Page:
News State New South Wales Siege families seek answers

Siege families seek answers

AAP
Share
Tweet Share Reddit Pin Email Comment

The Federal Government has been forced into an embarrassing admission that it did not send a letter from Man Haron Monis to an inquest into the Sydney siege, in contradiction to its prior statement, according to reports.

Foreign Minister Julie Bishop made the admission after Question Time on Thursday, a move queried by the Opposition.

Manager of Opposition Business Tony Burke has questioned the timing of the admission – after Question Time, on the last sitting day before the weekend.

Witness told Monis wasn’t a threat: inquest
• Basketballer denied bail over Lindt Cafe vandalism
• Siege gunman’s playboy past

Tony Burke: timing was curious.
Tony Burke: timing was curious.

“There’s no way in the world that the first moment they had to correct the record was at the end of Question Time,” Mr Burke said.

Monis reportedly penned a letter to the Attorney-General George Brandis in October 2013 asking whether it was lawful to write to the leader of Islamic State.

The letter was never sent to the joint Commonwealth-New South Wales inquest being held in Sydney, but last week Ms Bishop told Parliament that the letter and Mr Brandis’ reply were provided to the inquiry.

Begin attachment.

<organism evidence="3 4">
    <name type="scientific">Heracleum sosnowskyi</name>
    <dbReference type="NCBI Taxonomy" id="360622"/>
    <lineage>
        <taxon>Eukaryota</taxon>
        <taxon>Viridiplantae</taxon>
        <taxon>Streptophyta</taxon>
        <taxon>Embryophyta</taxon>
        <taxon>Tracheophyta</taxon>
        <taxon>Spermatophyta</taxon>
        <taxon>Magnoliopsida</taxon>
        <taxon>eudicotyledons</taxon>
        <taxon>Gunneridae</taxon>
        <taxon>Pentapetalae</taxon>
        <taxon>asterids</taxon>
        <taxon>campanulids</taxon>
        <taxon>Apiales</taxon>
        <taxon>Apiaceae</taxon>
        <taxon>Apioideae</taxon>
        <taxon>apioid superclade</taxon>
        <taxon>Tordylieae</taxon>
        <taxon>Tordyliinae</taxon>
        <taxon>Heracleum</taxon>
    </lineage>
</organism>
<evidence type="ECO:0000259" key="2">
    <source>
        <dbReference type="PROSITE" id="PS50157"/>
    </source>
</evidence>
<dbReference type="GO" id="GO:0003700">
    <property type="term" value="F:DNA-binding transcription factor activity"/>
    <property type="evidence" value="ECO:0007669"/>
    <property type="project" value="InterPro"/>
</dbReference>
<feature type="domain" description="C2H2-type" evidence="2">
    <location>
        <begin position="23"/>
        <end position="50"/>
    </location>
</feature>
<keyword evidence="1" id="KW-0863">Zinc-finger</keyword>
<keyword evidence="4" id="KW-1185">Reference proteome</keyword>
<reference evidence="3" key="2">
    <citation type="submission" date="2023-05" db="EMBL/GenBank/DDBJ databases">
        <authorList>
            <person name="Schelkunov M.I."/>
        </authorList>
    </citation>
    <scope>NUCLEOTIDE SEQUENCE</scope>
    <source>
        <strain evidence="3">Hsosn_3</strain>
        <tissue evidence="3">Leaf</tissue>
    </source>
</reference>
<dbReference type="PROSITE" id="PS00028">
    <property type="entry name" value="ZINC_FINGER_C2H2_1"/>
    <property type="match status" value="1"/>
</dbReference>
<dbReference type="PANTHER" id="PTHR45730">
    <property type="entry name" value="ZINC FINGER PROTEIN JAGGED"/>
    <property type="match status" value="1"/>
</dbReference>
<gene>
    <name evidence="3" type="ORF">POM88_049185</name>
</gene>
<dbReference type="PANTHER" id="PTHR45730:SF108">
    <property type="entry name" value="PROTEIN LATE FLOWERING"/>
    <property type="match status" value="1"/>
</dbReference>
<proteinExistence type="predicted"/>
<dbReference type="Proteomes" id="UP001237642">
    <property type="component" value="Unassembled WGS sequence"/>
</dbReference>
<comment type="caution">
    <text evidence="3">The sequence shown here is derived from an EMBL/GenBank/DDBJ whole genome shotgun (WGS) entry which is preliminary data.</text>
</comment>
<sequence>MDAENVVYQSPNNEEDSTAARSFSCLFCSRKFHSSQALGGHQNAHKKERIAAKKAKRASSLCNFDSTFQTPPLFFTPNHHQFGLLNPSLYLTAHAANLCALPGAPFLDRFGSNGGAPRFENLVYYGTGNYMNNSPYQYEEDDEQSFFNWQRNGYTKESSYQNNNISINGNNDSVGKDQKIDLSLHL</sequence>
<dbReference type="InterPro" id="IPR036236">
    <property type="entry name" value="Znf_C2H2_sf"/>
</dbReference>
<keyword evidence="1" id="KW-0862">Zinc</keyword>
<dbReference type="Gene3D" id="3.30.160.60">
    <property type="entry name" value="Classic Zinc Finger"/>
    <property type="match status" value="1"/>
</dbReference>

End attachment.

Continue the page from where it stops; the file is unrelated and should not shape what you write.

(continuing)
The Deputy Secretary of the Attorney-General’s office, Katherine Jones, provided the false advise, Ms Bishop said.

“The letter and reply were not provided to the revue due to an administrative error in the Attorney-General’s Department,” Ms Bishop said.

“Ms Jones has written to the Legal and Constitutional Affairs [Committee] to correct her evidence.”

Looking for answers

man-haron-monis-1616-newdaily
Man Haron Monis raised no alarm bells when he sought guidance from George Brandis on whether he could write to the head of ISIS.

Monis was free on bail facing serious charges including being an accessory to murder, and sexual assault, the inquest heard on Thursday.

The families of the two hostages killed in the firefight which ended the 17-hour ordeal are seeking answers as to why Monis was free, the inquest heard.

Café manager Tori Johnson and lawyer Katrina Dawson were killed when police raided the Lindt Café in Martin Place in the early hours of December 16, 2014.

The Commonwealth and NSW directors of public prosecutions supported excluding the details of the bail order that freed Monis two weeks before he entered the café, the ABC reported.

The NSW and Commonwealth DPPs argued the bail issue is too broad and beyond the scope of the inquest.

The lawyer for Ms Dawson’s family, Phillip Boulten SC, said police should explain why they did not try to have Monis’s bail revoked.

“Why he was there in Martin Place with a gun is central to the inquest,” Mr Boulten said.

He noted that nobody took any specific steps to “restrain his liberty”.

Peggy Dwyer. Source: AAP
Dr Peggy Dwyer. Photo: AAP

The lawyer for Mr Johnson’s family, Dr Peggy Dwyer, said they had “burning” questions on the issue of why Monis was on bail.

“They have burning questions that they want answered by this court,” Dr Dwyer said.

“His family are entitled to know how his bail was assessed,” she told the coroner.

Mr Gormly said facts emerged early in the investigation that the bail needed to be looked at and it was “common sense” that they were examined.

He said Monis was in “an advanced stage of an accumulated criminal history” just before the siege.

The coroner will decide on the matter on Friday.

– with ABC/AAP

Comments
View Comments